Groups Petition FHA for More Aggressive Home Loan Guidelines

FHA was given a waiver for the new home loan rules outlined in the Dodd-Frank home finance bill.  This mortgage exemption could take the pressure of lenders who are originating FHA mortgages.  However, many real estate companies and consumer watch-dog groups contend the new mortgage rules are not fair as it could restrict credit while making homeownership more difficult for many prospective borrowers. In an effort to stimulate the housing market, this group wants finance regulators to reduce the amount of the down payment rather than raise it. Clearly this coalition is at odd with FHA as guidelines continue to tighten for new home buyers.  With FHA rates still below 5% on 15 and 30 year loans, the motivation for home buying is strengthened even more. Today the current 30-year FHA mortgage rate is available to qualified borrowers with no points at 4.75%.

FHA Loans More Valuable as Assumable Mortgages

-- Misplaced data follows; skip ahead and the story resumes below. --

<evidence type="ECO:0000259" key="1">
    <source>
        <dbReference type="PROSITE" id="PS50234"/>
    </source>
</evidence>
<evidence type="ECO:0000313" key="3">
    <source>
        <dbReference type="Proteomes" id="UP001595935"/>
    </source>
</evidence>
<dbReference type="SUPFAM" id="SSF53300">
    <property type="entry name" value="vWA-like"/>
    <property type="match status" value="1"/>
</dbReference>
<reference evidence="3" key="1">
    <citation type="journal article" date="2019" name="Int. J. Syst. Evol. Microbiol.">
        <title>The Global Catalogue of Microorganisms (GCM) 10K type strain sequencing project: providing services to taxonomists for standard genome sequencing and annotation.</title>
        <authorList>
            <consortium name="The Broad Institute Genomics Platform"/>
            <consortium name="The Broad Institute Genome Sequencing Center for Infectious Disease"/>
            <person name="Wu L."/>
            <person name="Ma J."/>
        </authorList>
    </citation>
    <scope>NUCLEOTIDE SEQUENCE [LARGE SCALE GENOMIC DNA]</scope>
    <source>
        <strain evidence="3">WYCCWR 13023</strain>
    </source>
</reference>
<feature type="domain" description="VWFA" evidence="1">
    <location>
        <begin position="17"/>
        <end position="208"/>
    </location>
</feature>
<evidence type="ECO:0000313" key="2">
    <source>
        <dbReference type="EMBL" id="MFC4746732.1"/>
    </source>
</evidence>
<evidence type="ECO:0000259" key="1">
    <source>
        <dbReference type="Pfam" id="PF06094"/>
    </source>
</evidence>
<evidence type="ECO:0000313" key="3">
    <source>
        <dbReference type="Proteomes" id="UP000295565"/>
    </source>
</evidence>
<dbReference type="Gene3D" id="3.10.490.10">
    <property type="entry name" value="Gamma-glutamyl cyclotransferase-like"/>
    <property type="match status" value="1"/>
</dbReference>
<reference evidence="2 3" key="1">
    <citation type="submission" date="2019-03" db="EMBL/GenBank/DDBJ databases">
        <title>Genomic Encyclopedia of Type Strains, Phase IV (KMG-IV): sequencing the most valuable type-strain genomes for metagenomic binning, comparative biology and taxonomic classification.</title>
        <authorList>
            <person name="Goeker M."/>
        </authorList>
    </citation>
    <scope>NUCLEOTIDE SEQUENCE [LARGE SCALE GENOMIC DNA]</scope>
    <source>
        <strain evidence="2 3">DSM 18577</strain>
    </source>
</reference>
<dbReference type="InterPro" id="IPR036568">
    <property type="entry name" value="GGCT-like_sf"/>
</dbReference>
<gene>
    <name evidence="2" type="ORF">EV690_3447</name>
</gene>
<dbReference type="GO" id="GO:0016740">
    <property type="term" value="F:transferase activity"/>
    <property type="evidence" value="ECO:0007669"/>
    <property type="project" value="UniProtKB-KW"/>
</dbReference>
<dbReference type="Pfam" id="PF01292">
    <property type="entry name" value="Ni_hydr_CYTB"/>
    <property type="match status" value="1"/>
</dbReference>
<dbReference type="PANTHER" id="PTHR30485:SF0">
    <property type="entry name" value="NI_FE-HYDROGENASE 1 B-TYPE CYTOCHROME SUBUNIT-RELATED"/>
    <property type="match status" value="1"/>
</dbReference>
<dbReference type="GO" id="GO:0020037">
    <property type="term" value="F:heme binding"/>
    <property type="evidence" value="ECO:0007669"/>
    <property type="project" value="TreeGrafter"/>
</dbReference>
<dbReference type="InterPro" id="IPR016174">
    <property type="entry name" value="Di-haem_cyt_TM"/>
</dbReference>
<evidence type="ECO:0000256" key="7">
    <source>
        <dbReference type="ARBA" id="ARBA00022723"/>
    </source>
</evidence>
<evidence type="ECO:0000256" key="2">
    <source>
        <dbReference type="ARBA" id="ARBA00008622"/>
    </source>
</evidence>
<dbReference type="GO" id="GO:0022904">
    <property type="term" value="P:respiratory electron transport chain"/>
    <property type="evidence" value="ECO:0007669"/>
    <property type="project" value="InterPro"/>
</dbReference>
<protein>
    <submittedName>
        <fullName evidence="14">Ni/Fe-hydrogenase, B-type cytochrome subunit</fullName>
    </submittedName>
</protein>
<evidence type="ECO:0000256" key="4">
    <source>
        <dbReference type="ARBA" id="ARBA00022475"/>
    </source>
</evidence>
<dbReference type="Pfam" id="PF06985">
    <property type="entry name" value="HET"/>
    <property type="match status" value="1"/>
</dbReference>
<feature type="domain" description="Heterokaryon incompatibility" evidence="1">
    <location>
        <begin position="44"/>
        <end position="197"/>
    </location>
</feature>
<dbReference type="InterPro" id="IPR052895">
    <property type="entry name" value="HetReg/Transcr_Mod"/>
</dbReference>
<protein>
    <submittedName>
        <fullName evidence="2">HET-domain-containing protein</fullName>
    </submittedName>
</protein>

Posted on April 28, 2011 by admin 
Filed under FHA Articles, Published Articles · Tagged:

Sometimes an assumable loan can be the deciding factor in someone buying your home. As the FHA interest rates rise, the demand for assumable mortgages will rise significantly.  FHA continues to be one the last home loan program that offers an assumable mortgage for new home buyers. Conventional mortgages and are not assumable and in most cases, neither are sub-prime loans. In most cases, conforming loans have a clause that requires the mortgage lien to be paid in full before it can be sold. The only home loans that offer an assumable option are the VA and FHA mortgages.  Read the original article FHA Assumable Mortgage.